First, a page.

A game’s performance is a reflection of the technical skill of the programmers who coded the key elements of the game, and the polish that went into it. As such, a player’s experience is directly related to how the game performs for them, as issues like commonly occurring lag can cause frustration. YIIK’s general performance is woefully abysmal.
It is horribly optimised suffering from incredibly long load screens every time the game has to change scenes. While some games (such as the original release of Skyrim) suffer from long load times, these issues are alleviated by the fact the games do not have to load between scenes very often meaning players are not bogged down by them. However YIIK, being a turn based RPG with random encounters, requires scenes to be swapped often, as the player will move between areas of a dungeon or enter random enemy fights. As such, general gameplay takes far longer than it ever needs to with much of the player’s time being spent waiting for the next area or battle to load. This harms the game massively, as the player is left generally bored and very likely to move on from it.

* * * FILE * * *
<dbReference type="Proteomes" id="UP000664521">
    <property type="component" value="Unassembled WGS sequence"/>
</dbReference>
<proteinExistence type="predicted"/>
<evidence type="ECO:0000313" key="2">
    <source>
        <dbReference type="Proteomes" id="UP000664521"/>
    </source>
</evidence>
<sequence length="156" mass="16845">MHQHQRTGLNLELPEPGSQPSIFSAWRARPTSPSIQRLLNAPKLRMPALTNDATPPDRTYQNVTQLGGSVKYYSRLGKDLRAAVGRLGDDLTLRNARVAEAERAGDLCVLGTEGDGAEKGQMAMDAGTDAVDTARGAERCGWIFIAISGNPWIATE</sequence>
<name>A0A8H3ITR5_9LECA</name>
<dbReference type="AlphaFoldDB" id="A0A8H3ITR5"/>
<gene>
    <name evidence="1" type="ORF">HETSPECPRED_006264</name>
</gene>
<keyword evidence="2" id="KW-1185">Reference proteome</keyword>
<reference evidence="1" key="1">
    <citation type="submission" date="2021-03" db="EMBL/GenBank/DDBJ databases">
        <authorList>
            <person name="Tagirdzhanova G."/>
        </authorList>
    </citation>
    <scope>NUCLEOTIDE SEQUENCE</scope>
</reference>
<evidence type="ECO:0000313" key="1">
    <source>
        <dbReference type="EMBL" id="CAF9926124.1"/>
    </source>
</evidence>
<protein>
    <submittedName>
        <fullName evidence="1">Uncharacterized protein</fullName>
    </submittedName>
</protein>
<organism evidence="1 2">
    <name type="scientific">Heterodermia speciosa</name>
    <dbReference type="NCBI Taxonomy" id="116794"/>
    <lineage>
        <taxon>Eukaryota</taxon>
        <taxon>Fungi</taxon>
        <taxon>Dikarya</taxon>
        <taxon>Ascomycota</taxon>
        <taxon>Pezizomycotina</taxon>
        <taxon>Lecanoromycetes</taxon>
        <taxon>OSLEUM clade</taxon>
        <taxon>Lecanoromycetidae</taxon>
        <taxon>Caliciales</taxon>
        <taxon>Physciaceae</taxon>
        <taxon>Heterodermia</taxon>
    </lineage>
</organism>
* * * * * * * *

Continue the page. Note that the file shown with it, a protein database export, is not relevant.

YIIK’s long loading times are not the only issue the game faces in its performance however, as there is also noticeable slowdown during certain areas of the game. Specifically, in battles that contain a large number of enemies and the player has a full party, the game struggles to maintain a solid framerate. While this issue does not necessarily impact the gameplay, it highlights the underlying issues with the craft of the game and removes a sense of fluidity from the immersion of the player. The occasionally stuttering gameplay of YIIK makes it feel cheap.
While the game functions technically, the issues YIIK faces with its optimisation hamper it greatly. The long loading times and lag only serve to diminish the quality of an already failing piece of art, resulting in something that provides not much in the way of reason to be played.
When making a game it is important that it stands out against its competition. This requires the game to be easily recognisable so a potential to catch a player’s eye and encourages them to purchase it. YIIKs art style, while aggressively on the nose for its desired aesthetic, does manage to be unique and appealing to some extent.
As a game that is set in middle-America in late 1999 and proud of that fact, YIIKs polygonal art style reflects this time period perfectly. It takes heavy inspiration from the game consoles of this era (particularly the N64 and PlayStation) and the graphical intensity that this hardware was capable of leading to very visible polygons. However, while this could be seen as a way of easing the asset creation, the game takes the effort to refine these models and polish them with the modern technologies available, producing a nostalgic aesthetic that differs from the more common pixel arts seen in the current indie landscape. As such the games assets are genuinely appealing to look at, and manage to be distinctive in a landscape dominated by quirky indie RPGs.